Acme PHP

Obtain a certificate

Now Acme PHP is available on your system (php acmephp.phar --version should display its version), you can start requesting certificates for your domains using it.

Several steps are required to do so (note that only the 4th one will be necessary during renewal):

  1. Register on the Let's Encrypt/ACME server
  2. Prove you own the domain
  3. Ask the server to check your proof
  4. Get your certificate
  5. Renew your certificate
  6. List the certificates handled by Acme PHP

1. Register on the Let's Encrypt/ACME server

The first thing we need to do is to generate a global private key (your "account key") that will be used for future exchanges with Let's Encrypt to prove your identity.

To do so, run the following command:

php acmephp.phar register youremail@example.com

This command will do three main things:

  • create a default configuration file ~/.acmephp/acmephp.conf that you may edit for advanced usages of Acme PHP
  • generate a key pair for your account and store it in ~/.acmephp/master/private/_account
  • register your account key in the Let's Encrypt/ACME server, associating it with your e-mail adress

2. Prove you own the domain

You can only request certificates for domains you own so you need to prove to the Let's Encrypt server that you own the domain.

The principle is quite simple:

  • You ask the server for a token and expose it on a specific URL given by the server
  • The server check that URL and verify the token is properly exposed there

Note: This technique is called HTTP checking as it uses a HTTP request to check your ownership. You can also use DNS checking which uses a DNS TXT field to expose the token (it may be easier in your specific context).

Using this technique, you proved your server is responding behind the concerned domain.

Note: You only need to prove once that you own a domain (certificates renewals won't require it), as long as you keep the same account key.

The first step is to get and expose the token. Run the following:

# Get a token to expose
php acmephp.phar authorize yourdomain.org

# The command will display explainations to help you expose the token properly.
# Usually, a simple text file is enough to expose the token.

3. Ask the server to check your proof

Once the token exposed (don't hesitate to check in your browser), run the following command to ask the server to check your proof:

php acmephp.phar check yourdomain.org

# The server will check the URL for the token to expose. If it succeeds, you will be able to request certificate
# for this domain.

If there is an issue, you will usually have a message describing the problem. If you are stuck, don't hesitate to ask on Github issues.

4. Get your certificate

Finally! You are the proved owner of your domain, you can now request and renew a certificate for this domain. To do so, simply run the request command:

php acmephp.phar request yourdomain.org

This command will ask you required informations for the certificate, request it to the server and store it in the ~/.acmephp storage directory.

6 files will be created in the storage directory:

  • The full-chain certificate at ~/.acmephp/master/certs/yourdomain.org/fullchain.pem. This file is the certificate itself. You probably want to use this file in your webserver configuration as it includes all the issuers chain for a better compatibility with old devices.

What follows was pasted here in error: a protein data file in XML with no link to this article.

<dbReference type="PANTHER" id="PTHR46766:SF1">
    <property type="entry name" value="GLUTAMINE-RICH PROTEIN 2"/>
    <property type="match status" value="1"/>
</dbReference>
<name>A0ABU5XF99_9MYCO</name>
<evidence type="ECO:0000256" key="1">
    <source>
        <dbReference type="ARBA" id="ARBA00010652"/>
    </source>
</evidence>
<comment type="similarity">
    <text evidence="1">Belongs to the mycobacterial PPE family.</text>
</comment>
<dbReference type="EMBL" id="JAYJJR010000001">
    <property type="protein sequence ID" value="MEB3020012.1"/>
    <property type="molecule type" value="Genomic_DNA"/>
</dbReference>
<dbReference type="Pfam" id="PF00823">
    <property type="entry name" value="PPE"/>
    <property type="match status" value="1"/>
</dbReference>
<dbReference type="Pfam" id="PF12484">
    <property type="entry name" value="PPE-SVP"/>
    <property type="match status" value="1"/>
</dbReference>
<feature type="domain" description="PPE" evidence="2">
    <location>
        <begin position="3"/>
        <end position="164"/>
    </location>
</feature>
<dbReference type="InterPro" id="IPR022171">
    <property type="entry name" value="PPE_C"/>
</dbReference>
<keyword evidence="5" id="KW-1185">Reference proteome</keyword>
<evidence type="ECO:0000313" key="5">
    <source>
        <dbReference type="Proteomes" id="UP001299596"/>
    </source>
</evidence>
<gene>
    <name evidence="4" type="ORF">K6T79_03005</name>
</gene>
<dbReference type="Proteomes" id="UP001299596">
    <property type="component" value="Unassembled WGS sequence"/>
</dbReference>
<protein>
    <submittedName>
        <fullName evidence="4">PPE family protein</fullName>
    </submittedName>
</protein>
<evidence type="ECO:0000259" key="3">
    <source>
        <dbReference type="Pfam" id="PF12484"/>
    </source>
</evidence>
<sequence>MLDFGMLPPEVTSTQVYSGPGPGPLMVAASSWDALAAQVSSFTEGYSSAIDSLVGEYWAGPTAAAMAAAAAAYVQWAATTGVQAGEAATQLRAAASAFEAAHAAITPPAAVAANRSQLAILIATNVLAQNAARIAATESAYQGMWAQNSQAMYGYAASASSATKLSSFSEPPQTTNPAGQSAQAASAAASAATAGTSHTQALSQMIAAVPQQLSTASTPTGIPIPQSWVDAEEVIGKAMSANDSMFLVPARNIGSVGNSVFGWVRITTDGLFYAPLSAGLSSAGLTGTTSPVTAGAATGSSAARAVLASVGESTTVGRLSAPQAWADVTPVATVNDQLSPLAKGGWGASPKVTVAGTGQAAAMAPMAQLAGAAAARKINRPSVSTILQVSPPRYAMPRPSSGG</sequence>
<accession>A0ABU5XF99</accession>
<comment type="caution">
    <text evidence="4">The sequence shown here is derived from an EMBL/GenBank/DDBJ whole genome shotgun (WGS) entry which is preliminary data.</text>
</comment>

• The certificate private key at ~/.acmephp/master/private/yourdomain.org/private.pem. This file is usually required by the webserver.

  • The chain alone at ~/.acmephp/master/certs/yourdomain.org/chain.pem. Some webservers requires a separated chain and certificate. This is the chain part, if you need it.

  • The certificate alone at ~/.acmephp/master/certs/yourdomain.org/cert.pem. Some webservers requires a separated chain and certificate. This is the certificate part, if you need it.

  • The combined certificate at ~/.acmephp/master/certs/yourdomain.org/combined.pem. Some webservers requires a single file combining the full-chain and the certificate private key. This is it, if you need it.

  • The certificate public key at ~/.acmephp/master/private/yourdomain.org/public.pem. You probably won't need it, but it's still available here.

You can now configure your webserver!

5. Renew your certificate

If a certificate will expire soon, you will probably want to renew it. To do so, simply rerun the request command:

php acmephp.phar request yourdomain.org

This time, the command won't ask you anything (all the required informations were stored at the first request). The certificate will be renewed.

Please note that there may be a limit of renewals per day or week depending on the configuration of the ACME server. Let's Encrypt has this kind of limitation: renew only when required (one week before expiration for instance).

By default, the request command won't renew until one week before the expiration of the certificate. Therefore you can put it as a CRON every day and it will renew only when required.

6. List the certificates handled by Acme PHP

Using the command ./acmephp.phar status, you can see what certificates are handled by the Acme PHP client and when they will expire. It's a useful tool to avoid expired certificates:

php acmephp.phar status

+---------------+----------------------------+---------------------+---------------------+----------------+
| Domain        | Issuer                     | Valid from          | Valid to            | Needs renewal? |
+---------------+----------------------------+---------------------+---------------------+----------------+
| acmephp.com   | Let's Encrypt Authority X3 | 2016-06-17 13:08:00 | 2016-09-15 13:08:00 | No             |
+---------------+----------------------------+---------------------+---------------------+----------------+

Next: Configure your webserver